The two UK banks that still look good

With the reporting season for UK banking stocks set to commence soon, Jeremy Batstone-Carr looks at how financials have been affected by the summer's events - and which two he remains positive on.

Alarm bells started to ring that financial stocks were lurching back into the eye of the credit crunch storm when we noted that the ABX index had declined significantly in recent days.

The ABX Index is a series of credit-default swaps based on 20 bonds that consist of sub-prime mortgages. The decline in the ABX index signifies investor sentiment that subprime mortgage holders will suffer increased financial losses from those investments.

Until recently the part of the index that followed AAA rated debt traded at almost face value but in the past month it has fallen significantly due to a further weakening in the US housing sector.

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This deterioration has a bigger impact than one would first imagine as the index is used to value parts of conduits and structured investment vehicles (SIVs) that are rarely traded. The fact that these assets now have to be marked down' in accountancy terms is part of the reason why banks like Citigroup and Merrill Lynch have had to reassess the value of their assets and return to the confessional with further substantial write-downs.

Some investors had hoped that the US investment banks had kitchensinked' in the Q3 results and therefore a line could be drawn under the credit problem, allowing the bull market to continue. However, with Citigroup announcing a further write-down of the order of $8bn to $11bn, in addition to the $3.3bn write-down announced at the end of the third quarter, we are clearly not out of the woods yet. And of course the market is not only unsettled by the magnitude of the write-downs but also the degree of uncertainty.

Although Gary Crittenden, Citi's Chief Financial Officer has pointed out that the recent mortgage related issues have been non-cash events, this still has an impact on reported earnings and importantly on capital ratios. If write-downs are substantial enough then banks may have to cancel share-buyback programmes, limit the growth of or even cut dividends and potentially need to come to the market to raise additional capital.

With the recent departure of the Chief Executives from Citigroup and Merrill Lynch it appears that the plan to set up a $75bn Superfund to prevent fire sales of assets has stalled. And we also note that the potential for the rating agencies to downgrade Ambac or MBIA, the US bond insurers' triple A rating would have a significant knock on effect, specifically in the $2,500bn US municipal bond market as it would cause forced sales of assets.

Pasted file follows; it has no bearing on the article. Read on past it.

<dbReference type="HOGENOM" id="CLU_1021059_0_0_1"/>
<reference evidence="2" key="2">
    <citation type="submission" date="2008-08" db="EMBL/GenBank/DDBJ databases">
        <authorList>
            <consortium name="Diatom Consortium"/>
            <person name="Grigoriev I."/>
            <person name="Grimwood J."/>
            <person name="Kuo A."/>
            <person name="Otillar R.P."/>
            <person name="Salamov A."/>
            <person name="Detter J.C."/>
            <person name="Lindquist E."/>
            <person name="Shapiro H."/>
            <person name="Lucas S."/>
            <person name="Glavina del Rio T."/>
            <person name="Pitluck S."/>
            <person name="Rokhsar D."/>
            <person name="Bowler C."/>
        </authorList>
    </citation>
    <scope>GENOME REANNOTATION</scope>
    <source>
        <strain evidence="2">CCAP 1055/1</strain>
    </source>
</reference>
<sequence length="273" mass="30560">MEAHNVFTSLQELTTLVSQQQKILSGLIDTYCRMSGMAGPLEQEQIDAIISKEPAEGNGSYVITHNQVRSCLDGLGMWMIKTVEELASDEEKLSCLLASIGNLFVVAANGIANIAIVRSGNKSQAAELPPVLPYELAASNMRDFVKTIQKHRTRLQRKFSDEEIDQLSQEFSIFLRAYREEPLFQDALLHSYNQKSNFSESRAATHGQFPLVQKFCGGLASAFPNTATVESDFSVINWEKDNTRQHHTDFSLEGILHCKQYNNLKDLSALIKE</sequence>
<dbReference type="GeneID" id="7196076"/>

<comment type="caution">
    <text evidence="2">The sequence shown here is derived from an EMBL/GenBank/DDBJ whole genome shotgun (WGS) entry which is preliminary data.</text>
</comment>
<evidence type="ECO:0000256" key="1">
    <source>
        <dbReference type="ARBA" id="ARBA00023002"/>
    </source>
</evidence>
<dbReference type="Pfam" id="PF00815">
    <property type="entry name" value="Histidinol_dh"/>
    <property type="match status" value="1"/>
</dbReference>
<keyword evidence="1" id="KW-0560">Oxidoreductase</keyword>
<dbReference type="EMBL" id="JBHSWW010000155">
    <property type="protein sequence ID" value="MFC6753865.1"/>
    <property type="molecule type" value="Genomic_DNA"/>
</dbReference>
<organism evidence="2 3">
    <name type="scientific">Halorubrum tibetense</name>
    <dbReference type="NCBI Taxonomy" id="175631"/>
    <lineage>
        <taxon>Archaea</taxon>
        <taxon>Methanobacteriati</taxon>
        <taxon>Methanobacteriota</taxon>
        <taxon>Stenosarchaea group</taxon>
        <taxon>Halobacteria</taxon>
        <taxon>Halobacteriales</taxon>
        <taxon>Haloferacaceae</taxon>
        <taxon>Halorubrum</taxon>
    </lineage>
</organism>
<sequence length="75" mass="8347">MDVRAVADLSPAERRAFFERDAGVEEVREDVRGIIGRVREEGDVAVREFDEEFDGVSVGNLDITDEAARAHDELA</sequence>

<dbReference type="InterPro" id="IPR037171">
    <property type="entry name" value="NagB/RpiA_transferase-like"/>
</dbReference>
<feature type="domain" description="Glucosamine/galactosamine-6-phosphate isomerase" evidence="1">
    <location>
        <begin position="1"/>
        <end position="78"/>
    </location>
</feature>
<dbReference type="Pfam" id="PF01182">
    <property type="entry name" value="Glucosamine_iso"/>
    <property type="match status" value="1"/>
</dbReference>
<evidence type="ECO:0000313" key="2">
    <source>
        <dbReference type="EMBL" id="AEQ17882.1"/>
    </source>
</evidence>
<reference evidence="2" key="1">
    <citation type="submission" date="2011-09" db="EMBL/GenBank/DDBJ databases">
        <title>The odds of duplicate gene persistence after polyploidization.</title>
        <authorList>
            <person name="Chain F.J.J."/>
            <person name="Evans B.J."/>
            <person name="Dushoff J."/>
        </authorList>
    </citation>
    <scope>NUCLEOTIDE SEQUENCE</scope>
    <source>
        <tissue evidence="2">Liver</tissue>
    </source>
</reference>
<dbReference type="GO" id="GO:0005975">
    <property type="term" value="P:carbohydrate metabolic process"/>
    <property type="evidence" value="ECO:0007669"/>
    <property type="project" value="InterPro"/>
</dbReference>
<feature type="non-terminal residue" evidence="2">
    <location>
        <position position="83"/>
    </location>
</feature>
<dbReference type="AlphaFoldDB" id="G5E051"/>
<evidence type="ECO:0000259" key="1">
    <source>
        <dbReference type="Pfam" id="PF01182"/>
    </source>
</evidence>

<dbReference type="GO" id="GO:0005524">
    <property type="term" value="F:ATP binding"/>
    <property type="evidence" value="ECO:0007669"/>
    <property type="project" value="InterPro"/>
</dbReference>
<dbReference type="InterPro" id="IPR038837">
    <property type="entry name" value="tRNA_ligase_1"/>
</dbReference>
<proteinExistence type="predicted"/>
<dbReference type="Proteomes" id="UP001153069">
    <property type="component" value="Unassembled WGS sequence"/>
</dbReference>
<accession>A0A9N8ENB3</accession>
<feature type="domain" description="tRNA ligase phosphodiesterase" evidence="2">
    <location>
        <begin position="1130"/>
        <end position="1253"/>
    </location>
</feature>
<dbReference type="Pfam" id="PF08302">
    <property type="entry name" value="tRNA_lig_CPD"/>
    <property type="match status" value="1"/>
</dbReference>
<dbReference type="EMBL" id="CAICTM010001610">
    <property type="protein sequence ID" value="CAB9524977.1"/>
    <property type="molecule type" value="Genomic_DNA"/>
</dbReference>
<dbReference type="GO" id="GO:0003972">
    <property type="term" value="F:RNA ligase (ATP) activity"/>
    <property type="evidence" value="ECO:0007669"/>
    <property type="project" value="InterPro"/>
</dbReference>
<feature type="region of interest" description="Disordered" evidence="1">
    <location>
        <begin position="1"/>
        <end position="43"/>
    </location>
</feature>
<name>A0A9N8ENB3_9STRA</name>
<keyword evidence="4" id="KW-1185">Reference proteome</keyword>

The UK Banking Sector

So where does that leave the UK banking sector? The sector has suffered a significant de-rating this year. We have had the implosion of Northern Rock (NRK), which was a funding issue. But as far as the bad debt/write-down issue there has been little news flow. We take a brief look at each segment of the sector and bank and review the situation:


UK Mortgage Banks

Mortgage banks have been hit by concerns about funding (especially Northern Rock) and concerns regarding mortgage volume growth going forward due to the hikes in interest rates. The outlook is negative with the majority of borrowers on fixed rate deals which are still to be hit by an "interest rate shock". This will typically lead to mortgage payments increasing by over 25% as their fixed rate term comes to an end in 2008. Going forward this will hit mortgage volumes and also the amount of mortgage arrears.

Mortgage banks are usually seen as lower risk (without the investment banking exposure) and have traditionally benefited from a flight to safety' in more volatile markets conditions. However, this has not been the case during the current credit crisis.

We have been negative on mortgage banks for the last two years. Year to date and since the market turbulence started around July 16, Alliance & Leicester (AL) (Hold), Bradford & Bingley (BB) (Reduce) and obviously Northern Rock (Hold) have been the worst performers in the sector.

However, we do accept that although earnings growth is likely to be anaemic, with A&L and B&B yielding over 7% this segment has become increasingly attractive for those looking for yield.

Retail Banks

HBOS (HBOS) and Lloyds TSB (LLOY) have been the best performing UK banks during the summer correction excluding the international banks HSBC and (HSBA) Standard Chartered (STAN). HBOS (Hold) has a large deposit base which means it is less reliant on wholesale funding. Also HBOS and Lloyds TSB have relatively small investment banking revenues.

Lloyds TSB (Accumulate) has been one of our two preferred stocks in the sector. This is almost by default as most readers will know we have been far from enamoured with the Group's rather boring UK centric business. However, in this environment boring is re-assuring and this is precisely why the stock has been the best performing UK orientated bank year to date and since the market turbulence started around July 16.